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Blue and White, Big and Heavy

Why is blue and white porcelain so irresistable? Walking down Standon Street in Central during a heavy summer rainstorm, umbrella pulled down close to my head, I spotted a glimpse of blue and white plates out of the corner of my eye, and immediately backtracked. Lifting the umbrella, I could see a cubby-hole sized shop stacked from ceiling to floor with shelf after shelf of blue and white – teapots, cups, big pots, small pots, vases and ginger jars. 
I had to go in, of course, partly to shelter from the downpour, and partly to see if there was anything I couldn’t resist buying. I am well known for purchasing large, heavy impractical items on holiday, often very breakable, and carting them halfway across a country or even halfway round the globe to get them home. A mint green teaset bought for a fiver in a charity shop in Scotland’s Outer Hebrides, carried as hand luggage all the way back to Australia. A set of three red and white enamel washbowls, carted by train from Yunnan to Shanghai. A leg of heavily-smoked ham, carried on my lap on the flight from Guiyang, with a fragile silver Miao head-dress perched on top. I like to think I have never let inconvenience get in the way of a truly great purchase, anywhere in the world.   
So as I walked around the tiny shop, seeing all the wonderful heavy and breakable things at absolutely bargain prices (and after living in China, hardly anything in Hong Kong is a bargain anymore), and I started to justify one or two purchases to myself. While I was flying from Hong Kong to Australia two days later, my husband was travelling back to work in Shanghai with a practically empty suitcase, wasn’t he? Surely he could be convinced to take just one or two small things carefully wrapped, and leave them in the kitchen until I got back?

Luckily I didn’t call him to ask first, because an hour later the final purchase included four blue and white condiment bottles (perfect for soy sauce, oil, and vinegar, plus a spare in case of breakage), a porcelain tea jar, a sugar pot, a salt pot with a tiny blue and white porcelain spoon, and two Chinese tea sets for gifts. Then, at the last minute, I added an oval wicker basket with a beautiful silver clasp, designed as a teapot warmer – lined with red cotton printed with peonies and dragons, and padded snugly. Pure folly, because I had been seduced by an identical one brought into our hotel room on arrival, filled with fragrant jasmine tea. I don’t even know if my own Chinese teapot will fit into it. 
Back at the hotel, my very patient and long suffering husband just asked – “suitcase or hand luggage?” as I presented him later two bulky bags filled with mysterious newspaper-wrapped packages. What a fellow. I guess after all these years he’s just come to expect it, but I’m ever so grateful to him all the same. What has been your most impractical holiday purchase?

Hing Chewng Fu Kee
17 Standon Street, Central
Hong Kong
Open 7 days from 10am
  • https://www.blogger.com/profile/04015118097460261655 Leah

    I made a didgeridoo while studying Aboriginal culture in Australia… at the time I was a University student studying abroad and I didn't think about the logistics of trying to backpack around the country carrying this huge instrument along with all my clothes and school books. Ridiculous. I ended up mailing my schoolbooks home pretty quickly (they were cheap to ship and heavy to carry!) But after about a month of backpacking I happened to be in Sydney and I spotted a FedEx office. The morning before I got on another bus I took that didgeridoo in and paid an arm/leg to have it shipped back to Philadelphia where my brother was house-sitting my apartment. I address it to him and it happened to arrive on his birthday, so he assumed it was a present. I didn't have the heart to tell him it wasn't, I was just glad it got home safe and I didn't have to carry it around anymore.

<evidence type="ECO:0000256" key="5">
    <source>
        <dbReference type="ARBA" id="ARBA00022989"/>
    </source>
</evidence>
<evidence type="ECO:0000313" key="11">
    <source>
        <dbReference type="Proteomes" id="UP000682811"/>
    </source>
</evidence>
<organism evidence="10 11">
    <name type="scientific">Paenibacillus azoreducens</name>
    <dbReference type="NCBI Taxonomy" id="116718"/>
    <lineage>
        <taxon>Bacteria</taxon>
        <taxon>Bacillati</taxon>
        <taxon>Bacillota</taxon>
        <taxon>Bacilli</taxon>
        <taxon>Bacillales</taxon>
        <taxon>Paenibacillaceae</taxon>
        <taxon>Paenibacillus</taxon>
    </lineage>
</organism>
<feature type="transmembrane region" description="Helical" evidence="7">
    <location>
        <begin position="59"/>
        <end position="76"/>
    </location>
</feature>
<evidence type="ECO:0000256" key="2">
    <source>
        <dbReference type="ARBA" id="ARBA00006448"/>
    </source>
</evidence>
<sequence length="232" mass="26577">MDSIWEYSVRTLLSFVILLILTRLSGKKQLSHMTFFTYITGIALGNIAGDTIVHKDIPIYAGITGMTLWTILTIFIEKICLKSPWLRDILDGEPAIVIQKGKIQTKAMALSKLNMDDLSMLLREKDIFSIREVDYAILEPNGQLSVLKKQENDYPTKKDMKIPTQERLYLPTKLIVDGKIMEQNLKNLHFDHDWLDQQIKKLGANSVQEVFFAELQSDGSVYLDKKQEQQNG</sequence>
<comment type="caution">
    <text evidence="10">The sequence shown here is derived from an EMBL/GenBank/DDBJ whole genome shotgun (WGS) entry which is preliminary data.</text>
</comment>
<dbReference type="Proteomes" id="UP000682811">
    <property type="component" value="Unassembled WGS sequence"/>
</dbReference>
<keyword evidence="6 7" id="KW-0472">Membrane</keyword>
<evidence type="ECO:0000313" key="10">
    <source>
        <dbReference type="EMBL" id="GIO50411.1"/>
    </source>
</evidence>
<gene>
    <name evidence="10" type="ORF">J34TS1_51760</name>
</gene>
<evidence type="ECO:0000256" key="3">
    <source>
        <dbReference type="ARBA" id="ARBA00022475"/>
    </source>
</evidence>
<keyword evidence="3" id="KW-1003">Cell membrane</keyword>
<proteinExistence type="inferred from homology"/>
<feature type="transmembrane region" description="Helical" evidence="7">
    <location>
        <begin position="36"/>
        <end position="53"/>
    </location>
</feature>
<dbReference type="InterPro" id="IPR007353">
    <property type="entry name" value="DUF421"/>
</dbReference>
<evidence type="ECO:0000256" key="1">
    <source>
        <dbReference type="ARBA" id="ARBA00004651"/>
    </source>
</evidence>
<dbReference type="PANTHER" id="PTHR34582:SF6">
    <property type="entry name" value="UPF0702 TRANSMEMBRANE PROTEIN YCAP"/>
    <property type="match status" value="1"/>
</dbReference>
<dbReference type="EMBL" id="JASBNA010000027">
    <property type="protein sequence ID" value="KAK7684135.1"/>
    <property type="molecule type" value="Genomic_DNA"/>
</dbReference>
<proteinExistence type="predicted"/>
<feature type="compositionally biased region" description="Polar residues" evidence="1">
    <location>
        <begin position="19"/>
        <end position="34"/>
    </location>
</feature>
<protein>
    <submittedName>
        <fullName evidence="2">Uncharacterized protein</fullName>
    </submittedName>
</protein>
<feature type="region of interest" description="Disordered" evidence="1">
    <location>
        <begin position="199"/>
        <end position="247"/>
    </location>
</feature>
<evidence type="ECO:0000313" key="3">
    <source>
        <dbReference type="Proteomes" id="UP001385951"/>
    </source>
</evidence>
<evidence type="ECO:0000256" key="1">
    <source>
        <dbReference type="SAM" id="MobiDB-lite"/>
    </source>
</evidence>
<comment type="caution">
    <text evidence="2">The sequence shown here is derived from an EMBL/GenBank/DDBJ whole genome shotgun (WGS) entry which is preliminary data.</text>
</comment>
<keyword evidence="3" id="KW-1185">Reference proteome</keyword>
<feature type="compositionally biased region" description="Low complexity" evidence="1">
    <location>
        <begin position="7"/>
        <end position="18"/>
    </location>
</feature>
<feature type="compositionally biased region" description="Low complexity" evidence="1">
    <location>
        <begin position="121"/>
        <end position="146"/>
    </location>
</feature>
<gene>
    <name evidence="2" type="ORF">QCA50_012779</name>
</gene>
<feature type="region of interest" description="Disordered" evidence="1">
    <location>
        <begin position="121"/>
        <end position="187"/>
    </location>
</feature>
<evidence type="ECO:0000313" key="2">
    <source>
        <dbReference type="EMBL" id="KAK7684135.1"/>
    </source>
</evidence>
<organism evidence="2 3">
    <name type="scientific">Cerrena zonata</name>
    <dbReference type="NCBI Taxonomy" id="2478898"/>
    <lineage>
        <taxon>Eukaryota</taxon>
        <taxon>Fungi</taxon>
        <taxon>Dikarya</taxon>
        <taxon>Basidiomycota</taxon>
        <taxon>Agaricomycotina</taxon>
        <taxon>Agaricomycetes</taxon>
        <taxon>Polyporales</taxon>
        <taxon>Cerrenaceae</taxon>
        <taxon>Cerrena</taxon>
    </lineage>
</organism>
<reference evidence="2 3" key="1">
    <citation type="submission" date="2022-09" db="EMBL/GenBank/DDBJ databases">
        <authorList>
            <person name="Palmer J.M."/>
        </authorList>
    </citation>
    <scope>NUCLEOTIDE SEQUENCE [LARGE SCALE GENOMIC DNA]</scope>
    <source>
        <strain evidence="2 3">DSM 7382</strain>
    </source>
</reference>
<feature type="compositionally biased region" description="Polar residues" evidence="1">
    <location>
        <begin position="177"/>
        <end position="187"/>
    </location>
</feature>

And then there was the time…

    I made a large set of glass plates as a wedding gift and rather than shipping the massive set my boyfriend and I packed them in our carry-ons and carried the nearly 50lbs of glass across the country together. Whew. That was a labor of love.

    Suffice to say I feel your pain 🙂 I cannot help myself as well

  • https://www.blogger.com/profile/11390453342365399230 Fiona

    Leah welcome to the club, I can see you are a fully paid up member (of the Women Who Love Large Impractical Things Enough To Transport Them Via Hand Luggage Club) 50lb of glass? I'm super impressed! Sending your membership card and excess baggage exemption forms shortly….

  • https://www.blogger.com/profile/17008039565563582043 Tiina

    Hi Fiona!

    I love reading your blog but am moving back to China from Europe next week. I am wondering what VPN service do you use to blog?

    Thanks

  • https://www.blogger.com/profile/11390453342365399230 Fiona

    Hi Tiina – thanks for reading! Are you excited about moving back?
    I currently use Strong, and it's much easier to purchase before you get back to China if possible. Once in China it's almost impossible to access any of their websites (they have multiples, under different names, but the govt seems to be on to it). Good luck!

  • https://www.blogger.com/profile/01998973805998600350 Connie Lou

    Once an airport agent asked me what is so heavy..I replied Victoria's Secret, referring to all of the little lotions I was taking home to my team at work…his response: "Wow" those tiny little underwear sure weigh a lot!" LOL! I too love blue and white. I currently have the rice pattern collection. There is an old "Chinatown" in downtown Honolulu, thankfully, where I can get them at a good price too.

  • https://www.blogger.com/profile/11390453342365399230 Fiona

    Very funny! I think he was imagining a suitcase stuffed to the brim with lacy frilly things – probably made his day!!